He’s that one special horse.
The Keith Bartley family has owned lots of horses, but one stands out from all of the rest and will forever in their lives.
“Bugs is the best horse we’ve ever owned,” described Linda Bartley as she was helping her daughter get ready for college rodeo competition at Alva, Okla.
“He’s not here today, and we have some other horses that are doing quite well, but they aren’t like Bugs,” continued the Emporia, Kansas, woman.
Their daughter, Angela, a high school junior, rode the 15-year-old bay Quarter Horse gelding to be the champion in pole bending at this summer’s National High School Rodeo Finals in Farmington, New Mexico.
That accomplishment is a major feat considering the caliber and number of competitors from throughout the country.
It was no coincidence happening either. Bugs has been considered “the-one-to-beat” by junior rodeo competitors throughout the Midwest for the past decade.
With Angela or her older sister, Michelle, aboard, Bugs has been in top standings of the Kansas High School Rodeo Association for seven years.
“Whichever one was riding him could often win or generally place in pole bending, as well as in barrel racing, and he’s even been used in breakaway roping, goat tying and team roping,” Bartley confirmed.
“He is an all round horse,” Bartley, her husband Keith, and their daughters unanimously agreed.
Registered as Mr Shawnee Pass, Bugs was born on April 27, 1994, to the mare called Miss Gold Shawnee by Mr Shawnee Bug. His sire is A Special Pass by Special Effort. The lineage is elite in Quarter Horse racing circles.
Longtime prominent Kansas rodeo clown Larry Conley raised the horse and sold him to a speculator at a sale in Oklahoma. Green broke as a two-year-old, Bugs sold again to a buyer, who after training difficulties resold him to the Bartley family.
“Bugs never bucked any of us off, but he’s always been ready and persistent in his ways,” Bartley admitted. “That’s the kind of horse though when their energy is funneled into what you want them to do, you’ve got a good one.”
Nobody questions that Bugs is a “good one.” He tries every time out, whatever the event. “Keith used Bugs team roping as a four-year-old and won a lot heeling on him,” Bartley credited. “That was before we really considered making him into a barrel and pole horse.”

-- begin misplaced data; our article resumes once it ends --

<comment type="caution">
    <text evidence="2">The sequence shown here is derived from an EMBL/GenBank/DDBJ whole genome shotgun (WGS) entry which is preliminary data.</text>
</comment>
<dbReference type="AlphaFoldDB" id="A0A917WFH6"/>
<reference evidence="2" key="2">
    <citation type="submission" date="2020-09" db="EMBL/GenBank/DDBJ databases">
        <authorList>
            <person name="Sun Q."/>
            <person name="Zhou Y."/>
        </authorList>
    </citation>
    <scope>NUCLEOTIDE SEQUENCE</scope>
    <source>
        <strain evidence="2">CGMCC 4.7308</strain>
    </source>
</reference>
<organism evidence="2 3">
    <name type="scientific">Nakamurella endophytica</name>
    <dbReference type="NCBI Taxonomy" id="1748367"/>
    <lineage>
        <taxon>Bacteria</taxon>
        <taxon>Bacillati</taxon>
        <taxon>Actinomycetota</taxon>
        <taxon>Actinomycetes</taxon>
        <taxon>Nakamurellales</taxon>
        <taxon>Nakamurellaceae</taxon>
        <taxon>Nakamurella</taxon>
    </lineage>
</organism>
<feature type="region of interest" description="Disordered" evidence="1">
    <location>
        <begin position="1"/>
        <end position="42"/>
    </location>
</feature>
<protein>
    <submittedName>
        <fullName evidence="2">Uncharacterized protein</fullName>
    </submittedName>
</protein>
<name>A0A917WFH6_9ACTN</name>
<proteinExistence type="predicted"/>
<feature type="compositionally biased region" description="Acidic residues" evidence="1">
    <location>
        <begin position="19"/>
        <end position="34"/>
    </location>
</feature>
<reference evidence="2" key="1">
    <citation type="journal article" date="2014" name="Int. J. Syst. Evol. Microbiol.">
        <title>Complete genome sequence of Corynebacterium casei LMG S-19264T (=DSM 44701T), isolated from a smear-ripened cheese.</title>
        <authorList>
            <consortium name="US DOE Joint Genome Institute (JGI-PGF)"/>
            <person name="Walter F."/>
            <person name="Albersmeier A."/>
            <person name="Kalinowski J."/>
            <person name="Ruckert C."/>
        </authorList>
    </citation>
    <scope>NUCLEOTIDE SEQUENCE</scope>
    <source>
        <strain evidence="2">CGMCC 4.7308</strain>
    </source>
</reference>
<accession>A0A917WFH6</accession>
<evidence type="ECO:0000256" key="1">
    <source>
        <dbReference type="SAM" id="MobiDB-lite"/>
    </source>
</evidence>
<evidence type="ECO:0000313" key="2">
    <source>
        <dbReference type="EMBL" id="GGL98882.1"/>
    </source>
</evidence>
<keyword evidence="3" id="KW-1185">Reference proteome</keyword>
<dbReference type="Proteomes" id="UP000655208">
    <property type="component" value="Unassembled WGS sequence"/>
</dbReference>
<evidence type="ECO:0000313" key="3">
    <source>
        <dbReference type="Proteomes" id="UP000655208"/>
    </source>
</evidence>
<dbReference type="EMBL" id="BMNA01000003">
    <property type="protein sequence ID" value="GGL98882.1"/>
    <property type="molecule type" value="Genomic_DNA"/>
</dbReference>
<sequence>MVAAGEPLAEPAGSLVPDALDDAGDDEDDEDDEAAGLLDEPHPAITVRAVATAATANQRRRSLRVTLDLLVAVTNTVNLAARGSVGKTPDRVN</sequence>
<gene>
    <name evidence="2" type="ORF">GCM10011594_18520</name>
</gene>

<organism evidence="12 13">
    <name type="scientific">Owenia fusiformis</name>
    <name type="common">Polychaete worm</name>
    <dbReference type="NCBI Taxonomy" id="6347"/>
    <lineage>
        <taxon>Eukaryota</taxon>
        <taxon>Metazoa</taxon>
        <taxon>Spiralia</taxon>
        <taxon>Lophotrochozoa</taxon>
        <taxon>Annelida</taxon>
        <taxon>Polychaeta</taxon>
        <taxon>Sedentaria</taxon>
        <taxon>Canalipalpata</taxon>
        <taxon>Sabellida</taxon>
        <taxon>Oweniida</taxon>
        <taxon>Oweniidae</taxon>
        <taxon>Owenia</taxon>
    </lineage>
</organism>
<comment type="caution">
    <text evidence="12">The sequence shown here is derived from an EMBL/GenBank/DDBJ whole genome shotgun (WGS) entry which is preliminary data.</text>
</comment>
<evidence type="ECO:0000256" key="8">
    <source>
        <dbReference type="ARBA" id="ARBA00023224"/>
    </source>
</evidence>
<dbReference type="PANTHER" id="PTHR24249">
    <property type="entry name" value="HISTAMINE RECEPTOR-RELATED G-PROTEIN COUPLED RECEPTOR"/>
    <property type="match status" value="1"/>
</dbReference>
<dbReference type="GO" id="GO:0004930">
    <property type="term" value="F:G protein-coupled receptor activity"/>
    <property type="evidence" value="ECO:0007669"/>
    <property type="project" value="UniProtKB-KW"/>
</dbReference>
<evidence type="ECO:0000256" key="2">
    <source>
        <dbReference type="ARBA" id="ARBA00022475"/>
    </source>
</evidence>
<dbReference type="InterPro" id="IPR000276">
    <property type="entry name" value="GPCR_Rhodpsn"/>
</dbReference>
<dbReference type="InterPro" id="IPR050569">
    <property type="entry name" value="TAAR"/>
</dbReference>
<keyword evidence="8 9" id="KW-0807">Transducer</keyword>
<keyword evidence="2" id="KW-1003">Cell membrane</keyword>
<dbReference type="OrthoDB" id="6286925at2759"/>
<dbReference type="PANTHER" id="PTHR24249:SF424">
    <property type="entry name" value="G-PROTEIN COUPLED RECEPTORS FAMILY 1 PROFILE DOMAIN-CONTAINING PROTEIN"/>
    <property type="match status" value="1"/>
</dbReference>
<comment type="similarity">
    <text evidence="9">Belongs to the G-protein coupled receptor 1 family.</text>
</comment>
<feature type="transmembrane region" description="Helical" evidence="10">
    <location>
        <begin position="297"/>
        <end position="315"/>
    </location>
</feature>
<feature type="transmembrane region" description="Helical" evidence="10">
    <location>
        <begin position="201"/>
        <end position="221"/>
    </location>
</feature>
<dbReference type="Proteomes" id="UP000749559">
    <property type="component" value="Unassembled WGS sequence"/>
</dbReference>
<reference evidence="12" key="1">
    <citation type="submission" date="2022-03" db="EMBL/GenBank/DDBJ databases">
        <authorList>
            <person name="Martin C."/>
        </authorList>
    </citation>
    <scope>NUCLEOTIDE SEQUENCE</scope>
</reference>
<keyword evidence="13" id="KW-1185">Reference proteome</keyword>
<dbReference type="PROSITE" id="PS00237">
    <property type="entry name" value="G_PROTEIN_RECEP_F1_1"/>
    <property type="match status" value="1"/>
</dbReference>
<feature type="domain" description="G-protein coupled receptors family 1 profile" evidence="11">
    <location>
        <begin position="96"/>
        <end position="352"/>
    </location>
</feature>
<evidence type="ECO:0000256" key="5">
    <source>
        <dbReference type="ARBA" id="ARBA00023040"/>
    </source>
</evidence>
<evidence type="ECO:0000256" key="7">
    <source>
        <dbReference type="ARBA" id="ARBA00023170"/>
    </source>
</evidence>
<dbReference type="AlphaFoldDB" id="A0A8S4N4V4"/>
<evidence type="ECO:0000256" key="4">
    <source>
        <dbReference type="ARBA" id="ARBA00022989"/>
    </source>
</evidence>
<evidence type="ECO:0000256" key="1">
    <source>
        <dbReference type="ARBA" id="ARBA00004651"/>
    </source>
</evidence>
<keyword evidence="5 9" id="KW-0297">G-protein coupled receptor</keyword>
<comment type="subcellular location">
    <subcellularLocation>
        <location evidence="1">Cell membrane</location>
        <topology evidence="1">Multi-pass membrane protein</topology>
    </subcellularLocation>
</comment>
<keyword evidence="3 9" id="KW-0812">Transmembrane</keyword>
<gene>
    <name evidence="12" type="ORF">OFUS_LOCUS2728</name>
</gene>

All of Bugs’ training after their acquisition has been done personally by the Bartley family. “That way we know what we have,” Bartley evaluated. “We progressed at his own pace, so Bugs got to really liking what he was doing.”
After winning competitions on many levels, a highlight in Bugs’ career was when Michelle rode him to win the pole bending at the 2004 International Finals Youth Rodeo in Shawnee, Oklahoma. “That was a big deal,” Bartley evaluated.
While there had already been a number of requests to buy the winner from the Bartleys, that national youth championship rapidly expanded the interest in him. “We had one potential buyer from Texas who said we could name the price whatever it was and they’d pay it,â€ Bartley related.
Quickly, she added, “Bugs wasn’t for sale then, and he won’t ever be for sale. He is one of our family.”
There is truth to that. Every member of the family has ridden Bugs and achieved success. “I’ve probably ridden him the least, but I ride him in barrels and poles, too,” Bartley said. “Most of the time, I’ve been in the fun competitions where parents ride their children’s horses, but Bugs has worked just fine for me.”
Horses have helped make the Bartley children more all-around individuals themselves, too, Bartley emphasized.
“They are involved in training the horses and are responsible for their care at home and on the road,” she clarified. “When they can do well, it makes their wins even sweeter.
“After the girls are grown and out on their own, they will know what life’s responsibilities are, and it will be the result of their horse background,” Bartley remarked.
The family has slowed down Bugs’ schedule this fall. “I guess you’d say he is semi-retired,” Bartley described. “Michelle has a couple of great prospects she’s using at the college rodeos, and Angela is riding other horses some now, too.
“Because of his age, Bugs isn’t being used as hard,” she continued. “But, Angela hopes to make the state finals on him again next spring. Then, if she could win another national championship, that would sure be a great accomplishment.”
In looking back at the achievements her family has had with Bugs, Bartley admitted the success could have never been predicted. “It does prove though that there are a lot of champions out there that are never taken to the level of their ability,” she commented.
Winners generally know they’re good and have a certain attitude about all that they do. “Bugs has been such a great horse for us that we gladly put up with his little quirks,” Bartley concluded.